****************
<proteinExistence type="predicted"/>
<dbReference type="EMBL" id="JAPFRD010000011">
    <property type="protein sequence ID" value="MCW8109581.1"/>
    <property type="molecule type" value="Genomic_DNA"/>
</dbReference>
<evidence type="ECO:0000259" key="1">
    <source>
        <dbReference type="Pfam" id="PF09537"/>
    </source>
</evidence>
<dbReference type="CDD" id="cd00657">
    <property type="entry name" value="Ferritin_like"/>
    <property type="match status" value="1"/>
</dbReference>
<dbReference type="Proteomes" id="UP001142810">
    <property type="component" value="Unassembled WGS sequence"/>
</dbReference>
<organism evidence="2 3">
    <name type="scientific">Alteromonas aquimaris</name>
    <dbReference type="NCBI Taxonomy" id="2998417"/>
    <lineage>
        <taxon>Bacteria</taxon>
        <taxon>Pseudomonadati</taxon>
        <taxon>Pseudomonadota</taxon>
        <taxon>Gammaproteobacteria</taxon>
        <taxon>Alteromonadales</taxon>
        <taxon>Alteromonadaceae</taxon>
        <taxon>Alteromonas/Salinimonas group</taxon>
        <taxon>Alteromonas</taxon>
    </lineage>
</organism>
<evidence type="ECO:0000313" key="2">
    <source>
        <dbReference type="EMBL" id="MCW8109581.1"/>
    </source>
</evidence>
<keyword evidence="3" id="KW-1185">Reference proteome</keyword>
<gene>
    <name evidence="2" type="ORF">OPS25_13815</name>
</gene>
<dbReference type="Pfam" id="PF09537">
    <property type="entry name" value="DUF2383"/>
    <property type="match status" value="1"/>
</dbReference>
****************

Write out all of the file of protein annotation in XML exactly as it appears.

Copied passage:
<proteinExistence type="predicted"/>
<dbReference type="EMBL" id="JAPFRD010000011">
    <property type="protein sequence ID" value="MCW8109581.1"/>
    <property type="molecule type" value="Genomic_DNA"/>
</dbReference>
<evidence type="ECO:0000259" key="1">
    <source>
        <dbReference type="Pfam" id="PF09537"/>
    </source>
</evidence>
<dbReference type="CDD" id="cd00657">
    <property type="entry name" value="Ferritin_like"/>
    <property type="match status" value="1"/>
</dbReference>
<dbReference type="Proteomes" id="UP001142810">
    <property type="component" value="Unassembled WGS sequence"/>
</dbReference>
<organism evidence="2 3">
    <name type="scientific">Alteromonas aquimaris</name>
    <dbReference type="NCBI Taxonomy" id="2998417"/>
    <lineage>
        <taxon>Bacteria</taxon>
        <taxon>Pseudomonadati</taxon>
        <taxon>Pseudomonadota</taxon>
        <taxon>Gammaproteobacteria</taxon>
        <taxon>Alteromonadales</taxon>
        <taxon>Alteromonadaceae</taxon>
        <taxon>Alteromonas/Salinimonas group</taxon>
        <taxon>Alteromonas</taxon>
    </lineage>
</organism>
<evidence type="ECO:0000313" key="2">
    <source>
        <dbReference type="EMBL" id="MCW8109581.1"/>
    </source>
</evidence>
<keyword evidence="3" id="KW-1185">Reference proteome</keyword>
<gene>
    <name evidence="2" type="ORF">OPS25_13815</name>
</gene>
<dbReference type="Pfam" id="PF09537">
    <property type="entry name" value="DUF2383"/>
    <property type="match status" value="1"/>
</dbReference>